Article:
Out of the three final posters, I chose ‘the Polyshape’ as my final design it best fitted the brief and utilises a wide range of vibrant and contrasting colours which are eye-catching. The poster was inspired by geometric patterns which are an important part of architecture and I created my ‘Polyshape’ to give the impression of scaffolding.
My second choice, the Shard poster was close behind the ‘Polyshape’ poster in terms of how much I liked it. However, the final poster just didn’t jump out quite like the first one did. The simplistic Shard centrepiece was inspired by the art-deco movement and helped to define the colours user in the rest of the poster.
My least favourite poster, the city hall poster was a real pain to make as the shape and curve never seemed to fit together properly. Adding to that, the lines on the back always looked a bit off. And the final thing was basically in black and white so didn’t really have much variety in the colour palette.
Next time, when printing my poster I would probably use a different printing technique as it was very hard to print in the same colours as the digital version they would sometimes change as the poster was printing. Perhaps I could have used offset lithographic printing which might have resulted in a more consistent colour.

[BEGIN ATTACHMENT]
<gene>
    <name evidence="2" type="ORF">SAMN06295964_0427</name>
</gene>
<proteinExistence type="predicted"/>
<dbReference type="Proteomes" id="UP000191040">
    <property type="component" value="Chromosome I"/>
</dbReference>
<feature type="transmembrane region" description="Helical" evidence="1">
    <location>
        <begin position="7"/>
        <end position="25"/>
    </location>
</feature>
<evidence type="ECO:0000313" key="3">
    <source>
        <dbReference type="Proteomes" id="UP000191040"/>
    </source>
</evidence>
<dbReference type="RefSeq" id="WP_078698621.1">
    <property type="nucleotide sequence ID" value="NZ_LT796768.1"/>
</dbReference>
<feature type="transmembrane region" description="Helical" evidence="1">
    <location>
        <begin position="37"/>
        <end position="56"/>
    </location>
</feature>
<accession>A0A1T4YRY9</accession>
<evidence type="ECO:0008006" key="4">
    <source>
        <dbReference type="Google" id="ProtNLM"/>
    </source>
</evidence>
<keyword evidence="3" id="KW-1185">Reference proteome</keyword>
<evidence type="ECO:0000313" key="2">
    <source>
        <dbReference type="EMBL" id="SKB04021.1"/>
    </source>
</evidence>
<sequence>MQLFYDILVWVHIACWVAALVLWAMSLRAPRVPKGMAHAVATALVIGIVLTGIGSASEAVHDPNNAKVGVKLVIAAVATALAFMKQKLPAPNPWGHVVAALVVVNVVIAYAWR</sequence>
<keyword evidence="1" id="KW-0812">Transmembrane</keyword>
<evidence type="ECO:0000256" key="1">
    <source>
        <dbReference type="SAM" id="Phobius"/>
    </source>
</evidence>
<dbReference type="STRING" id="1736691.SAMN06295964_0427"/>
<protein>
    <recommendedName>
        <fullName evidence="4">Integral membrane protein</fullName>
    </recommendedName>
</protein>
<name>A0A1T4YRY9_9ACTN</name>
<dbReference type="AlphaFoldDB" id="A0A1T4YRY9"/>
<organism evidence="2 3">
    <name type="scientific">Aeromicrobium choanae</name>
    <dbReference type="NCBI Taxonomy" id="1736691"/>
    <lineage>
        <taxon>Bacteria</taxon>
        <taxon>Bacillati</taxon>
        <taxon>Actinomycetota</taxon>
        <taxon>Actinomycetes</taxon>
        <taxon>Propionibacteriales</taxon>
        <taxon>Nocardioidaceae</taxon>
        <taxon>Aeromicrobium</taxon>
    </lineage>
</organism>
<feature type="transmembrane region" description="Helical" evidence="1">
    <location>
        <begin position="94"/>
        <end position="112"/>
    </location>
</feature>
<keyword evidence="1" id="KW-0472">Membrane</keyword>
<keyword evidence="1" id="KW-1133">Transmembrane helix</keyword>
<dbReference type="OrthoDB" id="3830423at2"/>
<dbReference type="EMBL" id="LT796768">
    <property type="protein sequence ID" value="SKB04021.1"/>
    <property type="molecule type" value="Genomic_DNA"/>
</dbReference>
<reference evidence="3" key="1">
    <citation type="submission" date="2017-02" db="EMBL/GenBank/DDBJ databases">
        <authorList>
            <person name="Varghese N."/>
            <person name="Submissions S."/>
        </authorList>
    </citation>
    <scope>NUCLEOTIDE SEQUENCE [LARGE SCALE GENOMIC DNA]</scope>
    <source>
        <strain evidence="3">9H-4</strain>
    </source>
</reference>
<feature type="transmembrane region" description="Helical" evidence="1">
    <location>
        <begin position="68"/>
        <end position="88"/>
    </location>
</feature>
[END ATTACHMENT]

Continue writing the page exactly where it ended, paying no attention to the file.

The colour scheme for the majority of the poster designs has been largely the same throughout the designing process. I used Adobe Kuler to choose most of the colour palettes and so they all tended to work together – the only exception being the background for the Polyshape poster.
For this assignment, I have been asked to create an A3 poster for the London Festival of Architecture 2017. The finished poster must include the words ‘London Festival of Architecture’, the date of the festival (1st – 3oth June 2017) and the LFA logo. The target audience for the poster is people studying and working within architecture, engineering and spatial design so I decided to use a lot of architectural and structural imagery in the poster to appeal to that.
Historical Printing Techniques: